This is a generalisation, but the majority of these countries had mobile network problems. As a result the use of multiple SIM cards, or various mobile devices with each of the existent networks per country is common.
In this context, sending instant messages or even SMS is not as efficient as calling someone. When phoning, there is always the gratification of an immediate response (emotional), which is not guaranteed when sending a text message.
Uncertainty and immediacy
The above points out a sense of immediacy that prevails amongst avid mobile phone users. This behaviour is not restricted to a specific group of individuals. I met those who moved in small circles of people and had a full-time job. I also talked to those who needed their phones in order to communicate with clients. In both situations the urgency of speaking to others was common.
Interpreting this can be quite universal (immediate gratification), but from a different perspective it may have to do with their local realities.
The situations prompting urgency include:
Traffic issues that cause delays, accidents, and emergency situations
Long distances to the city centres
Lack of work in some areas which prompts people to look for business opportunities in other parts of the city or country
Leaving the village to live in the city
Community leadership activities (i.e. to announce meetings in a community group), and
Need to do banking and transferring money or getting cash quickly, as the majority of payments are made with cash
The future and cultural change
While I analysed the data gathered during fieldwork common themes that were connected with one another became clearer. Something that stood up for me was what seems to be at the core of technology usage: there is always something coming up that is better than what people currently own, or what they could aspire to (a smart phone, a tablet, a newer version of their current mobile device(s)), etc.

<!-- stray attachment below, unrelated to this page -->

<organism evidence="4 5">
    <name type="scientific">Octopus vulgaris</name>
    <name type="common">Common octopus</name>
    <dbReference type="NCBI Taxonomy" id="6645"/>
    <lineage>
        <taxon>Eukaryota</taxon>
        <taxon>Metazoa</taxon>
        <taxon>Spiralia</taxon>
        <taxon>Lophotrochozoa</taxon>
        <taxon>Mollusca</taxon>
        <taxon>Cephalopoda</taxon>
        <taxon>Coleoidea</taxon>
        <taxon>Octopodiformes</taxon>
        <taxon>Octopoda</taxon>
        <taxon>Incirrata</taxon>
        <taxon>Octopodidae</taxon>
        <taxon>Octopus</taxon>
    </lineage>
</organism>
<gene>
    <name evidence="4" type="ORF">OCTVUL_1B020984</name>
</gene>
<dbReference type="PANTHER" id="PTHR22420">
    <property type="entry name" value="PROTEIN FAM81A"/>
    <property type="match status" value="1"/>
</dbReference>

History has demonstrated that as much as the humans' environment keeps changing, users adopt technology changes at their own pace. The speed at which digital evolution is happening in these countries is proportional to cultural perceptions of change.
Because the internet service is still slow, networks are not always reliable, devices are still unaffordable by some, and tablets are still inaccessible by many, digital change is relatively slow. However, there is a level of awareness of this evolution amongst users and, more importantly, there is a very clear emotional connection to the most recent, innovative and upcoming mobile/digital technologies.
Various cultural practices are not as progressive as technology adoption is. Practices such as: socialising with friends, family functions, Sundays, game viewing, amongst others, change at a slower pace.
From this viewpoint and irrespective of access, symbolically, devices and digital technology show individuals how their context and environment change. They seem to embrace this change locally (i.e. commute and stick to phone calls, watch news but check updates on football from phone, combine use of instant messaging and calls, etc.)
Local transformation does not come without challenges, which in my view include:
Culturally there seems to be a contradiction between taking things as they come and focusing on the present moment, and the aspirations to what is yet to come. For instance, as much as future planning is non-existent for some, there is an obvious aspiration to attain material goods and newest and innovative technologies in the future. There is awareness of what is coming next, and therefore the vision of a future is foreseen in regards to digital and mobile trends.
Synchronicity: the pace at which things change does not always coincide with the peace at which people adapt to social transformations, and
External influences including politics, economic changes, and comparing themselves to other African countries and the rest of the world.
The main insight to feed into mobile and digital strategies is to either adapt to the speed of these transformations, or to speed up behaviour change in a local context that adapts greater technological/social transformations to local needs and aspirations.
Anthropologist Marcela Ospina Salcedo (www.marcelaospina.com) specialises in helping brands understand consumers from a cultural viewpoint. By using ethnography and drawing from neuropsychological principles, she advises on developing marketing plans, launching new products, and innovating communications strategies. She has a MA in sociology from Wits and eight years' experience doing ethnography and qualitative research in South Africa, South America and other African countries. She currently works at Aquaonline as a strategist. Email , and follow @marcela_ospina.